DAVID BENDETH was born In East London but from high school days on has shuttled backwards and forwards between Canada and London, and more recently New York. In 1979 he was backed by the likes of Lenny White, Billy Cobham and Marcus Miller on his debut solo LP, which spawned his ‘Feel The Real’ hit now re-recorded on his brand new ‘Just Dessert’ album.
On track with Shakatak
“DJs seem to like the name – no one ever says “That was the new single by Shakatak”, they all say “That was the new single by Shak-a-tak.” It’s a good word to get your chops around.”
The words of Bill Sharpe and Roger Odell, two-fifths of another little part of the British jazz-funk uprising, name of Shakatak and recent chart residents with ‘Feels Like The Right Time’ and ‘Living In The UK’. Like their Polydor stablemates Level 42 they’ve been getting famous quietly, preferring to build slowly and surely via those records and a series of successful but spasmodic club gigs. If they’ve gone in your ear already and been made welcome, you’ll want to know that the coming out is imminent, by way of an album and tour.
They’re plenty happy that people are writing about them at all, mispellings or not, for a long time they didn’t think that their music was quite the ticket so far as potential record sales went. Roger recalls the birth of the band. “I was playing in a sort of jazz-rock, jazz-funk band with Bill and Keith Winter (Shakatak guitarists) called Tracks. I was also playing with Nigel and Steve Underwood (Shakatak bass) in another band doing Earth, Wind and Fire material and so on. We did a record ourselves with Tracks, a little 200 copies job, and sold them just at our local gig. Nigel heard it and said we should combine the two bands.”
Bill Sharpe recalls of ‘Steppin’: “I think Radio One refused to play it because of all the gaps in it. It did remarkably well considering it had hardly any radio play, it got to about 76 or something.” Frustrating to get so near to the all-important 75? Seems not. “Being our first record we were pretty pleased that it did so well. “Anyhow the two subsequent singles, which are hard to resist jazz-pop just made for radio have cracked that chart and the big push is coming. Their first album ‘Drivin’ Hard’, recorded in the first two months of this year, is out in May and they’re aiming at a three or four week tour in support of that. They promise some variety and experimentation on the LP, too. “People who’ve just heard our singles will be surprised,” notes Bill Sharpe.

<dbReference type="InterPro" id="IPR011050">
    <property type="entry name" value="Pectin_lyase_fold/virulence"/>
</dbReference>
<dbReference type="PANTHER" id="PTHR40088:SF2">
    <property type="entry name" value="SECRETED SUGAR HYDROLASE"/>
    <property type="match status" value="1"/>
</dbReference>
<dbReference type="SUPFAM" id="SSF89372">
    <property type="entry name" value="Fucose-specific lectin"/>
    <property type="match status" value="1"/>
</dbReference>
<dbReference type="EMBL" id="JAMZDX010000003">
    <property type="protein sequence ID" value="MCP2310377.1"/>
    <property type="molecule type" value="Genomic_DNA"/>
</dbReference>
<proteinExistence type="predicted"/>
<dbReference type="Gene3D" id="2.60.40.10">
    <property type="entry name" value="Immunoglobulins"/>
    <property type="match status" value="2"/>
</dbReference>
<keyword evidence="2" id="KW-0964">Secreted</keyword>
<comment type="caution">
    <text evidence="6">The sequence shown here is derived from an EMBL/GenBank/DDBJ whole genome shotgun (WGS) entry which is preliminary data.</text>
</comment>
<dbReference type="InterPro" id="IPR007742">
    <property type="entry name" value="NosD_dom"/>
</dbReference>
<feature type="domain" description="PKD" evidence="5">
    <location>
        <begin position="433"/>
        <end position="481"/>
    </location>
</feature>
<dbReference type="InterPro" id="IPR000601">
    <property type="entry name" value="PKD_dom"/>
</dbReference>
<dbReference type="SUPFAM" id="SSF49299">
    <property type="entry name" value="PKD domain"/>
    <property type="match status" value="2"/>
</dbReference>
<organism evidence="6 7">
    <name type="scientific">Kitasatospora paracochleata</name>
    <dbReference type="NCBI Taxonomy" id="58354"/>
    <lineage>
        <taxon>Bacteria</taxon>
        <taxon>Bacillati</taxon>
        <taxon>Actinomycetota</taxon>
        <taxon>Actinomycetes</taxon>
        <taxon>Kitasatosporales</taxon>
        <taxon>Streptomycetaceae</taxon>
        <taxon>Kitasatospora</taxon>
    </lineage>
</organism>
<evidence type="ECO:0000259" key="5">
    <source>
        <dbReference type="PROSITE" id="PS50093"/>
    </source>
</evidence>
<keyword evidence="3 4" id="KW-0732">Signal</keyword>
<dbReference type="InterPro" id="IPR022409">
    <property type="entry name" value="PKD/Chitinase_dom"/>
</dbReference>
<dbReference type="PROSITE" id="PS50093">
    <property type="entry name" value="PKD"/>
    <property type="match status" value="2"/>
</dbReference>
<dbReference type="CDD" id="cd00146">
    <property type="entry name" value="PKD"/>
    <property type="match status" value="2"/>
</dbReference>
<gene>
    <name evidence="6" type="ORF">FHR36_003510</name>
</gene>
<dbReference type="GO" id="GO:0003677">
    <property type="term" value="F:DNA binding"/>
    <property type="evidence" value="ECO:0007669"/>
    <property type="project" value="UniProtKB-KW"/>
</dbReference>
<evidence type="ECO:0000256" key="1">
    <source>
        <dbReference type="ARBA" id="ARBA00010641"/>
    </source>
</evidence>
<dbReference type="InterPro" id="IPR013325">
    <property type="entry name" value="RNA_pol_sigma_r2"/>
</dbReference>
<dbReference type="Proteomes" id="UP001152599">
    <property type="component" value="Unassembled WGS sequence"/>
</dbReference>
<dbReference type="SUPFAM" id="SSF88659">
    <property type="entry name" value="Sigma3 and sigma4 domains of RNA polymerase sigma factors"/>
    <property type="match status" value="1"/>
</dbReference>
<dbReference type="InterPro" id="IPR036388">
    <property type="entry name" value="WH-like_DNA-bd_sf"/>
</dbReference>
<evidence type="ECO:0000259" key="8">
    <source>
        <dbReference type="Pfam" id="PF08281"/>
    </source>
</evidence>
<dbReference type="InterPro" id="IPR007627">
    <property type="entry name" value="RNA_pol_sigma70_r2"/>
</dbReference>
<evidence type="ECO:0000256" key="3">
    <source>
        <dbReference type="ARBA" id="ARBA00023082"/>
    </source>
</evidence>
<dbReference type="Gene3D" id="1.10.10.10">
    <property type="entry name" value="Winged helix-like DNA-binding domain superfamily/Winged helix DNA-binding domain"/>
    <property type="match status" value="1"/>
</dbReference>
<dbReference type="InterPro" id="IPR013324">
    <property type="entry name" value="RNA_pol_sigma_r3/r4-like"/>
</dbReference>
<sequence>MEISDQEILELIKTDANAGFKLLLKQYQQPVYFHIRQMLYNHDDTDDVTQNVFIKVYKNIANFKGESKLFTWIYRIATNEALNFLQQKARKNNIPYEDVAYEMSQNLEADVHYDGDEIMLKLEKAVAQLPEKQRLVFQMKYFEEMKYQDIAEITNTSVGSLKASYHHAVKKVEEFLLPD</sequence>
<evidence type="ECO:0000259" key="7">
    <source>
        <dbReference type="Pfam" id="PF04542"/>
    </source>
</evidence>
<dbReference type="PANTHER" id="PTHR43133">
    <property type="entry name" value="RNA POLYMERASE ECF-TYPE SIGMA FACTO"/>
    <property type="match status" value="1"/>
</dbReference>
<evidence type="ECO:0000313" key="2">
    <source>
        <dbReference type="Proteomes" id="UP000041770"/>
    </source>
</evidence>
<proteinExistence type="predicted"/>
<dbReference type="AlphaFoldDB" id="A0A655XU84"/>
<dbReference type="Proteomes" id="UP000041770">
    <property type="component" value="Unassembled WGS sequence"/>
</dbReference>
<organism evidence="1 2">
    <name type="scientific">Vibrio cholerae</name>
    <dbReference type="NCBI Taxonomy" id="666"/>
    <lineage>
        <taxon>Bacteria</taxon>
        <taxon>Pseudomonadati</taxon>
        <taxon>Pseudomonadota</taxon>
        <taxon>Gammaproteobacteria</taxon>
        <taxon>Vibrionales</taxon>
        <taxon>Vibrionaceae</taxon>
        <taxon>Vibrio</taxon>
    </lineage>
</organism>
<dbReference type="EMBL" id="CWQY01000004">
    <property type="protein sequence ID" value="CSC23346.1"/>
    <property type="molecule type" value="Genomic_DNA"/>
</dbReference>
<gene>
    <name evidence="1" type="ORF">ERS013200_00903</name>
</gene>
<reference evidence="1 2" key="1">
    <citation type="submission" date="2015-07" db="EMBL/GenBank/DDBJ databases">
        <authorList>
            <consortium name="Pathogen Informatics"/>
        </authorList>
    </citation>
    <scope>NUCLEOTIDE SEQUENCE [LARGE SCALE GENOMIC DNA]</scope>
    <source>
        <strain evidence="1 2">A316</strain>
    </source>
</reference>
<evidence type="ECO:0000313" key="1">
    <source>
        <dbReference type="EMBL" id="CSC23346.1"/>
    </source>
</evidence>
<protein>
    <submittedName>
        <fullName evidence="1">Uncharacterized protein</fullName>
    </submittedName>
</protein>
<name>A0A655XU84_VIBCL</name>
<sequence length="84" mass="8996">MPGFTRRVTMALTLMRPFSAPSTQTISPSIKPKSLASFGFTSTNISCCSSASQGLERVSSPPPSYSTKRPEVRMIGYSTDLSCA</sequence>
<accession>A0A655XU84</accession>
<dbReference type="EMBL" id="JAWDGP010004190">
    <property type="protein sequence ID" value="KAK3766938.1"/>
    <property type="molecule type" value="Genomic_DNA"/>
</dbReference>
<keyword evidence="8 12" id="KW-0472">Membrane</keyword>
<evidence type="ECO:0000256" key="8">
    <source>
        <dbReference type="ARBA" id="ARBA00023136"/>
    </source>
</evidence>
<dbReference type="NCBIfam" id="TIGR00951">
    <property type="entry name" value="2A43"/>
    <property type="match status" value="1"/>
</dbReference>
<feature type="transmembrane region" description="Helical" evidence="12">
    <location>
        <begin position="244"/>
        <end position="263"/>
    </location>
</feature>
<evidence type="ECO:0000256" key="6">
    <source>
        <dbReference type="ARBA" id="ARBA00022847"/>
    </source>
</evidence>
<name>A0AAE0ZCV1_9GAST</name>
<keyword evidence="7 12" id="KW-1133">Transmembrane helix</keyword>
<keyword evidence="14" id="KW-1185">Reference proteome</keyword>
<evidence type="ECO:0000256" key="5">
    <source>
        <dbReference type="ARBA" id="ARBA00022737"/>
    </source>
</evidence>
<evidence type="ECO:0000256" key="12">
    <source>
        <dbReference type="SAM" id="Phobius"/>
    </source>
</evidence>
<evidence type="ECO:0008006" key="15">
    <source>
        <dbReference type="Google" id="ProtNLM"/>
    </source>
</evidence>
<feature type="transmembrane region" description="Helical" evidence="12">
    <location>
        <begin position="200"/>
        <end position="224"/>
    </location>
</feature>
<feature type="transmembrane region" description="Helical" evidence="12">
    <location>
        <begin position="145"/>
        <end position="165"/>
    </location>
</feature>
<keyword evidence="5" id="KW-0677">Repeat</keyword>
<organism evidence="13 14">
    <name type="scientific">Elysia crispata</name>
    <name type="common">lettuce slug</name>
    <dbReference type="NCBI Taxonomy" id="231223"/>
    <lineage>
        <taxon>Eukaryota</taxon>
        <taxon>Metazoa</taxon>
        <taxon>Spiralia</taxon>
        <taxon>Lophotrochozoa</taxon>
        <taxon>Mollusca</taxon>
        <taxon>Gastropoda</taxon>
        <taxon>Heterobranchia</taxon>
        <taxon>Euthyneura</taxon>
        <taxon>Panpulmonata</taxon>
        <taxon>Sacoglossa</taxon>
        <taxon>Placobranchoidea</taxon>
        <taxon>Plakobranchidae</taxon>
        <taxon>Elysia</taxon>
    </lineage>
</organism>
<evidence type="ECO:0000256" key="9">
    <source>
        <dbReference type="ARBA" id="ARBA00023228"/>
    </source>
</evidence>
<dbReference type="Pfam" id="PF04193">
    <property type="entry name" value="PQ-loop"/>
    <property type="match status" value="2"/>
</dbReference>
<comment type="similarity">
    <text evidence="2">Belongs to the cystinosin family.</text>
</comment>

‘Living In The UK’ sounds like an appropriate hit for one of the nation’s new wave of jazz-funkers. Ain’t no half ‘Steppin’.
ALPHONSE MOUZON: ‘By All Means’ (Excaliber EXCL 509).
The hottest jazz-funk album import smash of the year now with the hottest two tracks back-to-back on excellent value full length (a combined 22:30) 12in! The star-billed drummer thumps along behind Herbie Hancock’s fluidly sizzling piano, the ‘Seawind Horns’ blistering brass. Lee Ritenour’s guitar rhythm accents and a Freddie Hubbard flugelhorn solo on the 57-113-114 bpm subtly building then hard driving A-side (beat started at the main bass beat or the brass), the ‘Do I Have To?‘ flip being an attractive nagging 98bpm jogger.
FUSE ONE: ‘Grand Prix’ (CTI CTSPX 16).
And yet more excellent jazz-funk 12in value, combining the two hottest tracks from the first of a planned series of Creed Taylor-produced supersession albums. Fuse One comprising here Joe Farrell, John McLaughlin, Stanley Clarke and Paulinho DaCosta on a bounding electronically pinging and plunking 0-129-126-129-131-130bpm fast jagged throbbing racer, flipped by the possibly more easily accessible catchily tootling 109-110 bpm ‘Double Steal‘ jogger.
BENNY GOLSON: ‘The New Killer Joe Rap / The New Killer Joe’ (LP ‘Bitter Suite’ CBS 22082).
Make no mistake – this is the one that’s going to sell CBS’s (once more) excellent value budget priced double LP of jazz-funk classics! Much sought since it was scarce on import, the jive-talking sleazy 117bpm rap by Ted Lange in Dr Horse ‘Jack That Cat Was Clean’ style leads into a superb sparse bass-pushed 119bpm groove very similar to the original Quincy Jones version. The other great tracks being such recent faves as MFSB ‘Mysteries Of The World’, Ned Doheny ‘To Prove My Love’, Herbie Hancock ‘Just Around The Corner’, Rodney Franklin ‘In The Center’, George Duke ‘Brazilian Love Affair’, Hubert Laws ‘Family’, plus Richard Tee ‘First Love’, Stanley Clarke ‘Together Again’, Phil Upchurch ‘Strawberry Letter 23’, Eric Gale ‘Sara Smile’, Ramsey Lewis ‘You Are The Reason’, Bob James & Earl Klugh ‘Kan’, John Tropea ‘To Touch You Again’ / ‘Lady Blue’, Willie Bobo ‘Palos’, Sadao Watanabe ‘All About Love’, and interestingly the widely overlooked almost futurist synth jiggled thudding 0-110bpm Johnny Harris ‘Odyssey (Part 1)‘. Given a bit more time I might even get around to BPMing the rest one day! Continue reading “April 4, 1981: Shakatak, Alphonse Mouzon, Fuse One, Dave Pike, Nobuo Yagi”